But while exercise helps stress, can stress help you exercise? Your experience is probably going to tell you “no.” Ever been too tired to go to the gym and skip it? Ever prioritize more work or responsibility over your workout? Or be so fatigued that you’d rather zone out in front of the TV or phone, maybe eat a snack to feel better instead? Of course, you have. In fact, it is more likely that stress actually hurts your workout. Besides the decreased motivation to go, there is the real fatigue you feel even if you attend, decreasing the quality of your workout—especially if you are not recovering well with adequate sleep. There isn’t one major organ or process in the body that isn’t enhanced by sleep, or impaired without enough of it. (Get at least 8 hours to help both regulate your stress and improve your workouts.) Stress can cause muscle tension, increasing risk of injury and slowing tissue repair—which leads to longer recovery times. Stress makes it harder to lose weight and can increase food cravings. Those extra pounds don’t help us move well.

But despite these facts, I can think there is one way that stress can help get you moving.

It’s this: Notice how bad feeling stressed out feels. Rather than repeatedly numbing out, or working harder and longer in futile attempts to escape it (do you ever really catch up on everything?), notice how you feel. It’s terrible. It’s unhealthy. It turns us into not-so-nice people, crabby and irritable with others. Our performance in everything declines. And our coping strategies of snacking, sleeping less, and sedentary “resting” just make it worse.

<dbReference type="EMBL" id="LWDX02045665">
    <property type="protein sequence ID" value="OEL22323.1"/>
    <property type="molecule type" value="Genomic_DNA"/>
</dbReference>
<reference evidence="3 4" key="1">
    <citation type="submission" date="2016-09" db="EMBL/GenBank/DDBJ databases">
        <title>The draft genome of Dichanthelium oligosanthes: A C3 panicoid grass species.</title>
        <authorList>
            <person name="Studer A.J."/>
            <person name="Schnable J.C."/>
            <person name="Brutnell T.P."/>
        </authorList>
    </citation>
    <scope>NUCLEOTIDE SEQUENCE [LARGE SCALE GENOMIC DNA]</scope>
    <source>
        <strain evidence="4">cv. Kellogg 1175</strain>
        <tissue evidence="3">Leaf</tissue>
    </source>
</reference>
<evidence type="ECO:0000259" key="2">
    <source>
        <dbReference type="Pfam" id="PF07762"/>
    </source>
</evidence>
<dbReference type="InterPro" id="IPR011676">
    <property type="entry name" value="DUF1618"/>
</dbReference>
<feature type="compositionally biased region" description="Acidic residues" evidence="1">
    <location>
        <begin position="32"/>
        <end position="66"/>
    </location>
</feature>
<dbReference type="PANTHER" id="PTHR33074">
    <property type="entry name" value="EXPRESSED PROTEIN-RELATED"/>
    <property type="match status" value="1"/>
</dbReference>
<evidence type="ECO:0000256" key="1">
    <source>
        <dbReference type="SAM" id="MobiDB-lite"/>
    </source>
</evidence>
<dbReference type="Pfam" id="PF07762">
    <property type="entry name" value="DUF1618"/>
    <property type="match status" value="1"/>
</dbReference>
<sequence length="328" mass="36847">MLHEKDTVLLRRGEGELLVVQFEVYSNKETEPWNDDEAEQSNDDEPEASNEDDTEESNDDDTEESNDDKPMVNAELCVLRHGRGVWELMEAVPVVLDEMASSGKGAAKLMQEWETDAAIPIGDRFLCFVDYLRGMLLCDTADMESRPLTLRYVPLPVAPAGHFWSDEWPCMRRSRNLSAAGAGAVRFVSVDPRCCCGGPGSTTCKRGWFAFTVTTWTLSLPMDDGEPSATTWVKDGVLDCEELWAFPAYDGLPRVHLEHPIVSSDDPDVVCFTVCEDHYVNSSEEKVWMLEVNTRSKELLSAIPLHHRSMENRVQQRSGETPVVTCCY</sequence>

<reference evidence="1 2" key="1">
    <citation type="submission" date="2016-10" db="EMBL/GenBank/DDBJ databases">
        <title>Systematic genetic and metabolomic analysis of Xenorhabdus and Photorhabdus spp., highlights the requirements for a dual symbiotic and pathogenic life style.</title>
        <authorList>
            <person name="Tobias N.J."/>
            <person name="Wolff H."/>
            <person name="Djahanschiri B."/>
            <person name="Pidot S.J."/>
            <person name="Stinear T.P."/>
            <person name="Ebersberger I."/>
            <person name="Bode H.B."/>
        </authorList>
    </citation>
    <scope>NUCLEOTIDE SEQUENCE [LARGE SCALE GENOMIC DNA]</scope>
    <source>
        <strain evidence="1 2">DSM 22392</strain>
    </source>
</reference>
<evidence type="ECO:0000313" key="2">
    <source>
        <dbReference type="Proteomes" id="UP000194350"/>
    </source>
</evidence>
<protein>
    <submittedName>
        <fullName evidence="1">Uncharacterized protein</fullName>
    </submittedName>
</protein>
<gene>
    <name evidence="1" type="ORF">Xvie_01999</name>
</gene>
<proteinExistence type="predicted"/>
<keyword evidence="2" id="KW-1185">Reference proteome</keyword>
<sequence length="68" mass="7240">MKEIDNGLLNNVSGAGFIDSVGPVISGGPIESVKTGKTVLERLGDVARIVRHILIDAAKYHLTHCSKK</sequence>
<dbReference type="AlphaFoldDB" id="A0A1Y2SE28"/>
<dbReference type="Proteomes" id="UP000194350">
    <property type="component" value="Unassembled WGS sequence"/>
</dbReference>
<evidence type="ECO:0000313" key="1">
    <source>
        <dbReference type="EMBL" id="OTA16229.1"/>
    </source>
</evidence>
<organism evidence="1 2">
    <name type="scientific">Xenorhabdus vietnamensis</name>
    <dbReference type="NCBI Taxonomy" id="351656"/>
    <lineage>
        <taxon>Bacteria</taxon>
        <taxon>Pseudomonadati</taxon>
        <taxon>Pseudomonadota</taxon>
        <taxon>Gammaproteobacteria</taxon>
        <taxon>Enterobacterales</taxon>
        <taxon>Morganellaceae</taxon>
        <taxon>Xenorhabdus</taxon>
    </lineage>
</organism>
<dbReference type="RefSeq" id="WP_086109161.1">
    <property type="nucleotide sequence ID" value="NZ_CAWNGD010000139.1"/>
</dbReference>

And then realize that you have a choice. There is something you can do. It won’t feel good at first. You will be tired and sore and you might sweat a lot. But if you don’t want to be stressed, working out (or any physical activity) WILL help you. This isn’t my opinion. Its science.

So, the question is, are you willing to choose some discomfort in service of decreasing your stress and getting healthier? Stress can motivate your workout if you realize that working out is one of the most effective ways to reduce stress, and then engage exercise with your whole heart and mind to beat it.

About Eddie O’Connor

Dr. Eddie O’Connor is a Clinical and Sport Psychologist at Mary Free Bed Sports Rehabilitation in Grand Rapids, MI. He is a Fellow and Certified Mental Performance Consultant through the Association forApplied Sport Psychology—the largest organization for sport psychology consultants and professionals.  

Follow Eddie O’Connor on Social Media

Twitter I Instagram I Facebook I Youtube I Website

CBDistillery